CDBStore: A fast 'n' easy persistent storage library for Cocoa


CDBStore is a small Objective-C library for efficiently storing data in semi-structured files. Its basic data model is a persistent dictionary: within a file, data values are associated with keys; and given a key, the value can be fetched quickly.

Why use CDBStore instead of built-in storage mechanisms like property lists or Core Data? Because it occupies what I think is a sweet spot in between the two.

Why should you not use CDBStore?

How To Get It

Or if you're just looking:


CDBStore is made available under a BSD license, so it may be used in commercial or free software.

The underlying tinycdb library (included) is in the public domain.

How To Use It

You'll probably want to use the highest-level interface, the CDBStore class. Instances of this mimic mutable dictionaries. You just open a CDBStore on a file (which doesn't have to exist yet), use familiar NSMutableDictionary methods to store values for keys, and then call -save to write the changes to disk.

However, CDBStore is more limited than a regular in-memory NSDictionary in what object types it supports. By default, the keys must be NSData objects. The values can be of any archivable class (one that implements the NSCoding protocol.)

It's possible to extend the supported key and value types. You just have to subclass CDBStore and override a few methods that convert between object pointers (id) and raw binary data.

CDBReader and CDBWriter

On the other hand, if you only need to access keys and values as binary data (blobs), you might want to use the lower-level CDBReader and CDBWriter classes instead, as they have a bit less overhead. These classes are just thin Objective-C wrappers around the tinycdb (q.v.) API.

CDBReader provides read-only access to an existing cdb file. You can look up the data value associated with a key, and you can enumerate all of the key-value pairs. That's all.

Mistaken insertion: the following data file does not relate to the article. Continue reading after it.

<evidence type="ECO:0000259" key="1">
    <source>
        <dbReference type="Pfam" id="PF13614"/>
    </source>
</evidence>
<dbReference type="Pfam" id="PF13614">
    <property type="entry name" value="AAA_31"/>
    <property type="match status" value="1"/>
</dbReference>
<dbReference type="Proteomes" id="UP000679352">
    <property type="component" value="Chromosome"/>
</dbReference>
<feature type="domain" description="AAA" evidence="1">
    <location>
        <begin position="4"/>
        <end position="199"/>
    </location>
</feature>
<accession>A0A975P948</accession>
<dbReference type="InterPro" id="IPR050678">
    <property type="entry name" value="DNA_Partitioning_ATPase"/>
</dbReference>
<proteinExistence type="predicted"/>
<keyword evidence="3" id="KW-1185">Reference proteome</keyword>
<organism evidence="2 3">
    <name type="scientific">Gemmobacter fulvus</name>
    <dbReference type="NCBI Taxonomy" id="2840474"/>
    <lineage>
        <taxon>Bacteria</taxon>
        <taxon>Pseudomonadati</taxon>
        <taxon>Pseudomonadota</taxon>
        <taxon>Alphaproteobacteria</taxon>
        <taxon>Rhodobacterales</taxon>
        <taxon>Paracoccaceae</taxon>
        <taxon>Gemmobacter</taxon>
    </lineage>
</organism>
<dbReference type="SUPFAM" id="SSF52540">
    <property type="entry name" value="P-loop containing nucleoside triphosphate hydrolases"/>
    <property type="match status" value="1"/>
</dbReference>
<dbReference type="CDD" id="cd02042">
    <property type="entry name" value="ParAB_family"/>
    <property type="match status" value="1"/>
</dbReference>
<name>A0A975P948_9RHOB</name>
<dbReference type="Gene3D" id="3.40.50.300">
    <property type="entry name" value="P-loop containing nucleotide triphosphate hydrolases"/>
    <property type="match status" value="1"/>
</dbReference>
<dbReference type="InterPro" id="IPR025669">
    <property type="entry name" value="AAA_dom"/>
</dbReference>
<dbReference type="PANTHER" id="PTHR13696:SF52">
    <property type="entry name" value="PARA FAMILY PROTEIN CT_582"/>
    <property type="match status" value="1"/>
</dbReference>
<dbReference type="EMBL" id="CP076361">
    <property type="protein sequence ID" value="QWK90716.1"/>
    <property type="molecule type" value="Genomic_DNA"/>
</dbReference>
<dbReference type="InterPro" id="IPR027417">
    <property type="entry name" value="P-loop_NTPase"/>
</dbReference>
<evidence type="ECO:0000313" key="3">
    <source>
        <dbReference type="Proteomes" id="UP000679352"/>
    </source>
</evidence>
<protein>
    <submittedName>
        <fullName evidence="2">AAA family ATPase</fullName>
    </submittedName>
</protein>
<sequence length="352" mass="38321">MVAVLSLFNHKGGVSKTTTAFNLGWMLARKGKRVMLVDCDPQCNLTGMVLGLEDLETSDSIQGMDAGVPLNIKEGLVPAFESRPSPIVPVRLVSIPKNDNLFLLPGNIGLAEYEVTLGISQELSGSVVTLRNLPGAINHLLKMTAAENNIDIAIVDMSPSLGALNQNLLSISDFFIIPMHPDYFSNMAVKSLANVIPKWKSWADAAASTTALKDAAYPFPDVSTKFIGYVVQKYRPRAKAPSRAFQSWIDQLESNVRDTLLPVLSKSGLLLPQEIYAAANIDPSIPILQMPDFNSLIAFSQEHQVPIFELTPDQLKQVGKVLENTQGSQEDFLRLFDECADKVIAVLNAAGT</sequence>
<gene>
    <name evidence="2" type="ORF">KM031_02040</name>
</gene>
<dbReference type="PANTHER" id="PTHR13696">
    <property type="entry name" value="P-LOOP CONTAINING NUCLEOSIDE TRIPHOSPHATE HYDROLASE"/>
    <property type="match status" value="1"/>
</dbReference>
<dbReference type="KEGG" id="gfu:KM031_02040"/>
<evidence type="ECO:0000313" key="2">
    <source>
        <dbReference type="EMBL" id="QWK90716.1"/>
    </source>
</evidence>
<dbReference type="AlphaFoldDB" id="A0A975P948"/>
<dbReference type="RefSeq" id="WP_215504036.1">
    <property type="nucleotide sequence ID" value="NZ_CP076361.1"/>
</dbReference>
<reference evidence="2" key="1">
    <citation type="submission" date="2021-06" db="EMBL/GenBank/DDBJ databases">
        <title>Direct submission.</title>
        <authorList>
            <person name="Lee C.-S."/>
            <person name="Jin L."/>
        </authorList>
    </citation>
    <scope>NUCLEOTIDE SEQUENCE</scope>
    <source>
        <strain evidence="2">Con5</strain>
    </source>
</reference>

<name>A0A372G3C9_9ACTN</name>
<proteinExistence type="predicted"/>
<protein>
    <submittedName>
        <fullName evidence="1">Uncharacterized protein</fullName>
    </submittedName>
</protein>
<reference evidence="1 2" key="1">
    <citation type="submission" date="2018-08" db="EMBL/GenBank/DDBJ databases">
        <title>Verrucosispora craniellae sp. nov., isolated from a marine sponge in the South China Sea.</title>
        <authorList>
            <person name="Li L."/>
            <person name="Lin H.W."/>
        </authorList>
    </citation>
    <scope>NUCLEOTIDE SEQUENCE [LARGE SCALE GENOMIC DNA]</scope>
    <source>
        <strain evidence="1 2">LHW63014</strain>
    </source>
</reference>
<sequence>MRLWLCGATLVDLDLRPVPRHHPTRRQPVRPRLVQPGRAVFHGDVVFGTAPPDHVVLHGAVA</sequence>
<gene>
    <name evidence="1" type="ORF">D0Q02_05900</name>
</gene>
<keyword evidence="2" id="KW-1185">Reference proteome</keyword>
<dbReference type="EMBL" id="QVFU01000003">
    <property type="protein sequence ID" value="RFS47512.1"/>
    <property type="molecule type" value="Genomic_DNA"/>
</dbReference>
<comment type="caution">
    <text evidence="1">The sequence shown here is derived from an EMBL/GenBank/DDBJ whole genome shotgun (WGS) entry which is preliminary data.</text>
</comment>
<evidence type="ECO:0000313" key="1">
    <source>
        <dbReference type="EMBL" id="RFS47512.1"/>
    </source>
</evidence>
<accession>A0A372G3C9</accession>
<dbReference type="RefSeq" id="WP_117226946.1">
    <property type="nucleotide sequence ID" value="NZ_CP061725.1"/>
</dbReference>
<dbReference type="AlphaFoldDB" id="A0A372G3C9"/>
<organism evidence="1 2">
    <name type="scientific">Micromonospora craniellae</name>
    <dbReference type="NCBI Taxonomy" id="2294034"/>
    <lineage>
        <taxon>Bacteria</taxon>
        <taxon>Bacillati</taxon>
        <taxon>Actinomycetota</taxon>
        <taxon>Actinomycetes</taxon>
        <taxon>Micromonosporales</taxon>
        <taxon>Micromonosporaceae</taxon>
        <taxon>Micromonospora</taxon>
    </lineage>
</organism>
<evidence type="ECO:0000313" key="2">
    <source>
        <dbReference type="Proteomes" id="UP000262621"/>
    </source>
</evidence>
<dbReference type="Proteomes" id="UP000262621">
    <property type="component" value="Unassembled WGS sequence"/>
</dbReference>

CDBWriter is the write-only counterpart. You feed it key-value pairs one at a time, and it writes them to a new cdb file. After the file is complete, it can be accessed with CDBReader.

How It Works

CDB: A Constant Database

CDBStore is based on Michael Tokarev's tinycdb library, which is itself a rewrite of Dan Bernstein's original cdb. In a nutshell, a cdb file is an on-disk hashtable, somewhat like the better-known Berkeley DB. The difference is that cdb is read-only, and optimized for fast access. The cdb home page lists the advantages:

In addition, the tinycdb implementation memory-maps the file, which means it benefits from the kernel's unified buffer cache, and avoids allocating memory in your heap, even when reading values. This can greatly improve memory usage with large files.

As I said above, the CDBReader and CDBWriter classes are just simple object-oriented wrappers around the tinycdb API. There's nothing exciting about their implementation.

CDBStore: The Illusion Of Mutability

The CDBStore class uses both CDBReader and CDBWriter, and adds two useful abstractions on top: objects for keys and values, and updating a database in place.

To support key and value objects, CDBStore just uses two pairs of methods to encode and decode keys and values. The key codec just copies the bytes into and out of NSData objects. The value codec uses NSKeyedArchiver and NSKeyedUnarchiver (plus some special cases to more efficiently handle common types like NSData, NSString and NSValue.)

To support incremental updates, CDBStore keeps an in-memory NSMutableDictionary to store unsaved changes; its lookup code checks this dictionary first before hitting the cdb file. (This dictionary is also used as a read cache, to avoid the expense of unarchiving objects multiple times.) To save changes, it first opens a CDBWriter on a new temporary file. Then it enumerates over the original file, copying the old value bytes directly across for an unmodified key, or archiving the object value for a modified key. Deleted keys are skipped. Then newly-added keys and values are written. Finally, the new file atomically replaces the old one.

This is a "safe-save" technique. It has the advantage that the file can't be corrupted due to a crash, kernel panic or power failure, since the old file remains in place until the new one is complete. (Incrementally-updated files like SQL databases or Berkeley DBs can't make that claim.) But it has the disadvantage that the entire file has to be copied on save, even if only a tiny part of it changed. This could be a problem if you have a very large, frequently-changing file.

Generated on Thu Mar 6 12:20:55 2008 for CDBStore by  doxygen 1.5.4